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Communicate often.—To do it every month, will not he too often, if you are not in the habit of committing: mortal sin, and endeavour to avoid it. You will do it with advantage to yourself ever ry week, if you abstain from mortal sin, though you may occasionally fall into venial sins—that is, provided they are not habitual, and that your affections are disengaged from them before your communion. Neither the marriage state, nor the hurry of business, should be any obstacle to frequent communion, provided you live with that purity and disengagement of heart which become a christian. Some may communicate still oftener; but the advice of a wise and discreet di; rector should be their rule.
5f Of Resistance to our predominant Passion.
Endeavour, with the help of grace, to discover the capital fault or passion which rules over you. Observe which way your heart, your inclinations, and your thoughts, most naturally lead— what you have most difficulty in resisting—and where you most commonly fail. The means of overcoming this passion, are, the recollection of the continual presence of God, meditation, prayer, the use of the sacraments, examination of conscience, and interior, together with exterior, acts of those virtues which are contrary to this passion; also, great prudence in avoiding occasions of temptation, and a strict examination of conscience as to this particular propensity.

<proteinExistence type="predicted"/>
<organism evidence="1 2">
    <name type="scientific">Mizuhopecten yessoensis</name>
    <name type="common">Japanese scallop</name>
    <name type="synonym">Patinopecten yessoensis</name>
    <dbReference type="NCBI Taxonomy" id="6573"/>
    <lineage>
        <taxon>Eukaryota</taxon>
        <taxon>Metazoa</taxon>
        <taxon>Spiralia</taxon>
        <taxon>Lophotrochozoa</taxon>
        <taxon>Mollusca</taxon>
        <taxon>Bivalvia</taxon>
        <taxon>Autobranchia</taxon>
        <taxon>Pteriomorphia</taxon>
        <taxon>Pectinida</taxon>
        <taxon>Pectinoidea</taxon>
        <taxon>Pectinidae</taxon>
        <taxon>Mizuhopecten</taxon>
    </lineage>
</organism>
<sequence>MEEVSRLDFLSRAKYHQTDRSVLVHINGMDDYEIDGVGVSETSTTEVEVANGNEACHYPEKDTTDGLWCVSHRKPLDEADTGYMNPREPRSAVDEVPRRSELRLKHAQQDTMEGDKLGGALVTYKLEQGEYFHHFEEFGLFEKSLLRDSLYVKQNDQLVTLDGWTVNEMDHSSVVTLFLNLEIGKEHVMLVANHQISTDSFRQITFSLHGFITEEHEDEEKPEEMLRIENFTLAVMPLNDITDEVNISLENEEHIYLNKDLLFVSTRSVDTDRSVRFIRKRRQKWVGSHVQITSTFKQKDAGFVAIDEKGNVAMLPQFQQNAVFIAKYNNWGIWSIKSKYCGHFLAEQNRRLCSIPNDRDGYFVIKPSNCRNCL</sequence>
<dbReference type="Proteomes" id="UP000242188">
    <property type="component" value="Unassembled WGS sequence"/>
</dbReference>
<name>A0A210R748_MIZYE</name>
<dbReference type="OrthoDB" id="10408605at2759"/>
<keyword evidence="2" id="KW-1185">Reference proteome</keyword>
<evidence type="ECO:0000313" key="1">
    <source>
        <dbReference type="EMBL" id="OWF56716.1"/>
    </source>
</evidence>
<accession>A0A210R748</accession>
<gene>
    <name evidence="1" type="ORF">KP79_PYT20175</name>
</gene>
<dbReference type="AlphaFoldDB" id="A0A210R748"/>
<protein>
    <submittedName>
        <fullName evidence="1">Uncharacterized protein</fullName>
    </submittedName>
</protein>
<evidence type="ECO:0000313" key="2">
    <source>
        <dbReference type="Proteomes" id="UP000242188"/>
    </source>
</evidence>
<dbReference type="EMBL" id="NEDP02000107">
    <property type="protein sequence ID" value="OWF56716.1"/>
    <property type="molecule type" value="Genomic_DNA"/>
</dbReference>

Of Preparation for Death.
Set apart a day in each month to prepare for death, and apply yourself as earnestly to every duty as if that day was to be your last. Go to confession and communion; recollect what may give you uneasiness at the hour of your death; for instil nee, property that may belong to others;— doubts—reparations—reconciliations, &c. Make those acts which are made by the dying—to wit, acts of resignation, as to the hour, time, and manner, which may please God; acts of thanksgiving, of lively faith, hope, confidence, of contrition, and love of God, &c. Invoke Jesus Christ, who was crucified-'—the holy Virgin—your good angel guardian—your boly patron in heaven; and, in lying down, consider your bed as your coffin.
Of the Duties of mtr State and Condition.
Be attentive to fulfil the duties of your state with zeal, and with the intention of pleasing God, who placed you in it. • Discharge its painful and irksome offices in the spirit of penance. Instruct yourself as to the nature of your obligations, as a father, mother, husband, wife, master, mistress, child, or servant; each state has its own and indispensable obligations.